So lesson learned. I still had a very pleasant run, although I missed my buddies. When I returned to the lot at the end, I encountered four women who were getting ready to head out for their run together. I asked them to take a picture of me that I could send to the Runsketeers and one of the woman asked if I wanted them in it. I said, "Sure, you can be temporary Runsketeers!" I'm sure they had no idea what I was talking about, but I'm used to that.

I did my third run of 2021 this morning before the rain came. It was cold and windy and only about 3.4 miles, but it was nice to know my Garmin is working.

Thursday, December 10, 2020

900 miles is easy but running fast is hard

Hoping for 80 in December

Hello runners and the running adjacent! It's December 10th: the first night of Hanukah, the 12th day of the Advent and, most notably, national Dewey Decimal System Day. 

This is my first after-election post and while I try to stay non-political on this blog, I will say my faith in democracy has been restored by the 81 million people who voted for a return to trust, competence and decency. Let's move on, unify and hope that the next Attorney General puts the current president and his cadre of corrupt criminals in federal prison for a long time. If you don't like what I'm saying here, I invite you to comment below. But please share respectfully and don't put in a link to your stupid product website because I will delete that πŸƒ

Okay, now onto 2020. The pandemic is getting worse and we are "rounding the corner" into a horrible winter season (see what I did there?). So instead of not running the Seaford Hot Chocolate 5K in Seaford or the Ho-Ho-Ho Holiday run in Bethpage this year, I won't be running the virtual versions of those races. I don't want to race for a couple of reasons. First, I've slowed considerably and I'm self conscious about posting a pathetically weak finish time. Second, I don't really get virtual racing. The best thing about racing is being present with a a bunch of strangers and having the possibility of beating some random person over the line at the last minute. I've done it and I've had it happen to me. I'm talking to you TPP. 


I recently passed the 900 mile mark, my distance goal for 2020. I run between three and four miles every day except Mondays, and I could easily do a virtual 5K or 10K race. A couple of months ago I started looking at my running stats on Garmin Connect that go back to 2009. I saw that I'm running more miles than I ever had in any of the previous ten years. The difference of course is the quality of those miles. Back in 2011 most of my training runs were between 8:45 and 9:30 a mile, my average stride length was about .9 meters and my cadence was around 174. Things have changed.

A few months ago I decided to test the waters and see what would happen if I actually tried when I ran, rather than defaulting to a comfortable pace. Or as someone in the Running Lovers group in LinkedIn put it, "Slow mindful running." Up until that point I figured I'd just drop a couple of gears and roar back to when I was a mid-pack competitor. I set off on my next run with a pedal to the floor mindset, finished my run and checked my watch. Once my heart rate fell below the point where "vagal maneuvers" would be required, I saw the data.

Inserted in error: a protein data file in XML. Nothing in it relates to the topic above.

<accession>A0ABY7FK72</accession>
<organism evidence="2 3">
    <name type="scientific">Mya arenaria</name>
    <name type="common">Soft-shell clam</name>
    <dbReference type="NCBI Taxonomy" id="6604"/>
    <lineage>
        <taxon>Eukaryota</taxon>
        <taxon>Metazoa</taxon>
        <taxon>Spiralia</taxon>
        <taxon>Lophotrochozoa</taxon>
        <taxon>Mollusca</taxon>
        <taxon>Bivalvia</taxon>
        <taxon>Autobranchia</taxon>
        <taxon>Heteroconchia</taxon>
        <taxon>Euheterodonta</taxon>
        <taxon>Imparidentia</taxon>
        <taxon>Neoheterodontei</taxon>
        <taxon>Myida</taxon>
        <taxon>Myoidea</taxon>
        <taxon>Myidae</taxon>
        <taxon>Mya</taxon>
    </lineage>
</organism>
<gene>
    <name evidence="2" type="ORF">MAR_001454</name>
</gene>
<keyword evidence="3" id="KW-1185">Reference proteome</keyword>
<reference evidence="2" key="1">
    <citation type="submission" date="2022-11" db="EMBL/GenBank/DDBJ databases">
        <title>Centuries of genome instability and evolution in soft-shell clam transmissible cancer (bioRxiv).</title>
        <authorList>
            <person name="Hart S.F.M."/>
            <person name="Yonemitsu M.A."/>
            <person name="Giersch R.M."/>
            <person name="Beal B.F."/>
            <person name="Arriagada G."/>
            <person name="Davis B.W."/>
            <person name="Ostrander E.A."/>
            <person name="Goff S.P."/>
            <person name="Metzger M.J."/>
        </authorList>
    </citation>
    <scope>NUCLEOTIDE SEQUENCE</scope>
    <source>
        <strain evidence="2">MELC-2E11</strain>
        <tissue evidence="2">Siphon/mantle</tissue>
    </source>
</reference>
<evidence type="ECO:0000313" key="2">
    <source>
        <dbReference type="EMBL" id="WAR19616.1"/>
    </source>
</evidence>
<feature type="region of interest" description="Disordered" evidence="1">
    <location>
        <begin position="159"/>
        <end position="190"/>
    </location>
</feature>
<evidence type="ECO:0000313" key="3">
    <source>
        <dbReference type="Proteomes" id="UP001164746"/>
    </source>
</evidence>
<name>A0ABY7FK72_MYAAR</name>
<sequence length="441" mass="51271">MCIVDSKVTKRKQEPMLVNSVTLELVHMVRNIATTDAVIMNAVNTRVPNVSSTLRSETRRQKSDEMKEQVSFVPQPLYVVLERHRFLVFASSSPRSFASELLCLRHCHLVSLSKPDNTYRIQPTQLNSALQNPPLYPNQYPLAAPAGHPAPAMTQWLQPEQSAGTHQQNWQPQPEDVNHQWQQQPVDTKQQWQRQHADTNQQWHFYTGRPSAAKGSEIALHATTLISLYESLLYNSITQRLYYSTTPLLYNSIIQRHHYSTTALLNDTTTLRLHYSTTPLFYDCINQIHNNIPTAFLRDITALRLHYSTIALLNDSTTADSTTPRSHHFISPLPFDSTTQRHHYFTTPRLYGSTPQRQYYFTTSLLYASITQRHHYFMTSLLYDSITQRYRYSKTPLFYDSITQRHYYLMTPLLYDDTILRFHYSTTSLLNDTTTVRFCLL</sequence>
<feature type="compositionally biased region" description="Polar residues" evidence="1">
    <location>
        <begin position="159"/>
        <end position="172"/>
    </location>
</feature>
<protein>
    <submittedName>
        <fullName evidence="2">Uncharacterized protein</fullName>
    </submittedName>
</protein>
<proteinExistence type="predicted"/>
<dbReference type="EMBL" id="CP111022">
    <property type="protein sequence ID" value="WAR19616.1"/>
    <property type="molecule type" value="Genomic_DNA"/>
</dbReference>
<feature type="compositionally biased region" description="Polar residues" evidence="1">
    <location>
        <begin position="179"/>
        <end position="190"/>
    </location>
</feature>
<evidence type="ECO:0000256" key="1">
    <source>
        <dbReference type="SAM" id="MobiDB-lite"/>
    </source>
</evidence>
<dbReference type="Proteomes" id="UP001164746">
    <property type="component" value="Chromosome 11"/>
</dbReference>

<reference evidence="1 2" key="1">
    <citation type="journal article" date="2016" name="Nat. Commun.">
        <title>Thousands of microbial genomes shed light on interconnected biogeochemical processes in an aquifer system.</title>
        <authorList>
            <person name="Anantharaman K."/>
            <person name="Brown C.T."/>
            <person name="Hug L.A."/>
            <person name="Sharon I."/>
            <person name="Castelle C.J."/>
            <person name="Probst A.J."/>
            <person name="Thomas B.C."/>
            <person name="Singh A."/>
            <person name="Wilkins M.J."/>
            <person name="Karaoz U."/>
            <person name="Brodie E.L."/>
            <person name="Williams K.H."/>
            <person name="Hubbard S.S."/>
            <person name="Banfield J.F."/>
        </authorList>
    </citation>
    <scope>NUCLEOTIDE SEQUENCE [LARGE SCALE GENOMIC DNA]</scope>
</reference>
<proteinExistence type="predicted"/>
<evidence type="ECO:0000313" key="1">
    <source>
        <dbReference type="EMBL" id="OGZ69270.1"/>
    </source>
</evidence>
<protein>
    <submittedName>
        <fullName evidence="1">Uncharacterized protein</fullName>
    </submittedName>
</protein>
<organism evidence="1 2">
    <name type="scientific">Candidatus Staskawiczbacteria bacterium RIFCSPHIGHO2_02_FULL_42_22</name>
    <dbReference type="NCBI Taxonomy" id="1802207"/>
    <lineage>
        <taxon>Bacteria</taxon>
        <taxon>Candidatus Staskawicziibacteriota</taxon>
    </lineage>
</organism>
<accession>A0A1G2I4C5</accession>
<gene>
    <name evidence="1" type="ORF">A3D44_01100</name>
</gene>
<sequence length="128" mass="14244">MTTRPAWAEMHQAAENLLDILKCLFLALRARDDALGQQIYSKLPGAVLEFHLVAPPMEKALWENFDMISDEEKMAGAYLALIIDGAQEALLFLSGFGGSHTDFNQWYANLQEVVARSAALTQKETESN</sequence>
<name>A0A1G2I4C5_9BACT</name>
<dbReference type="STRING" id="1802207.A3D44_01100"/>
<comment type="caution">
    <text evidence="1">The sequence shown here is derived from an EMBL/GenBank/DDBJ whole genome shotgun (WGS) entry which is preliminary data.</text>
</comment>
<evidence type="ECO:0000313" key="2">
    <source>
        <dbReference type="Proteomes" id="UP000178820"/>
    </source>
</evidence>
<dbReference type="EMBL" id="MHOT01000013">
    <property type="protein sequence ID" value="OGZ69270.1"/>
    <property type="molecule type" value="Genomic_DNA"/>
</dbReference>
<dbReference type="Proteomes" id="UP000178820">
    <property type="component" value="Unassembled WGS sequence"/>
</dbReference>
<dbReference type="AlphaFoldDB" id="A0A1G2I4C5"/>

I was nowhere near my past performance benchmarks but I did see a marked improvement against my running average. Yes, that's a pun. Subsequent runs at vagal imperiling speed brought marginal improvement. I started doing weekly speedwork hoping to unleash a little more speed but I finally reached my performance limit. I realized that in order to move to the next level, I would need to train longer and even harder. I'd have to do regular hill training, long distance runs and maybe even core work. I thought about it and decided to focus on holding the gains I'd recently made.


So now I go out and push myself a little harder than I had prior to this performance focus. I rate my  perceived effort for each run on Connect and most of the time it's between moderate (3) and hard (6). The scale goes to 10. Every once in a while I push myself to very hard (7) and my numbers reflect it. While it's nice to see the mirage of higher performance, it comes at the cost of pain and discomfort. If every run required a "no pain, no gain" mindset, I don't think it would be worth doing. Speed is a nice to have, but it isn't everything.

If you disagree please feel free to comment below πŸ‘‡ 

Wednesday, September 23, 2020

A Virtual Pacer with Real Results

Today's run on the Bethpage trail

Last February an ignorant orange man told the country that COVID-19 would soon disappear with the heat, "like a miracle." The only miracle is that, seven months later, 42% of the country still believes him. Sadly, we're pretty much where we were the last time I posted (April 28). If there's anything positive I can say about this, it's that on the road things are pretty much the same as they were pre-COVID. Socially distanced outdoor runs don't require runners to wear masks as long as the six foot rule is rigorously maintained. It's really not that hard to do.

It's been about sixteen months since I've had to commute to a job and my time is structured very differently these days. I now get 8 hours sleep every night and my stress level is pretty low. I give a lot of credit to my 6 day a week runs for keeping me healthy. However, I've recently realized that while daily cardio may be great for my vitals and heart health, it doesn't necessarily mean I'm actually in good athletic shape. Can I run five miles without stopping? Yes. Can I run five miles in 42 minutes like I used to? No. Nein. Nyet. ζ²‘ζœ‰.  

During my last checkup in August I asked my doctor why my pace has gone from age group competitive to pathetically slow over the last five years. I'm running a lot more than I was back then and I couldn't understand why all this running wasn't making me any faster. My doctor looked at my chart and said, "Physically there's no reason. You must not be trying hard enough." I knew he was right. I was so inspired that I went out the next morning and did absolutely nothing different because trying was harder than floating through my run.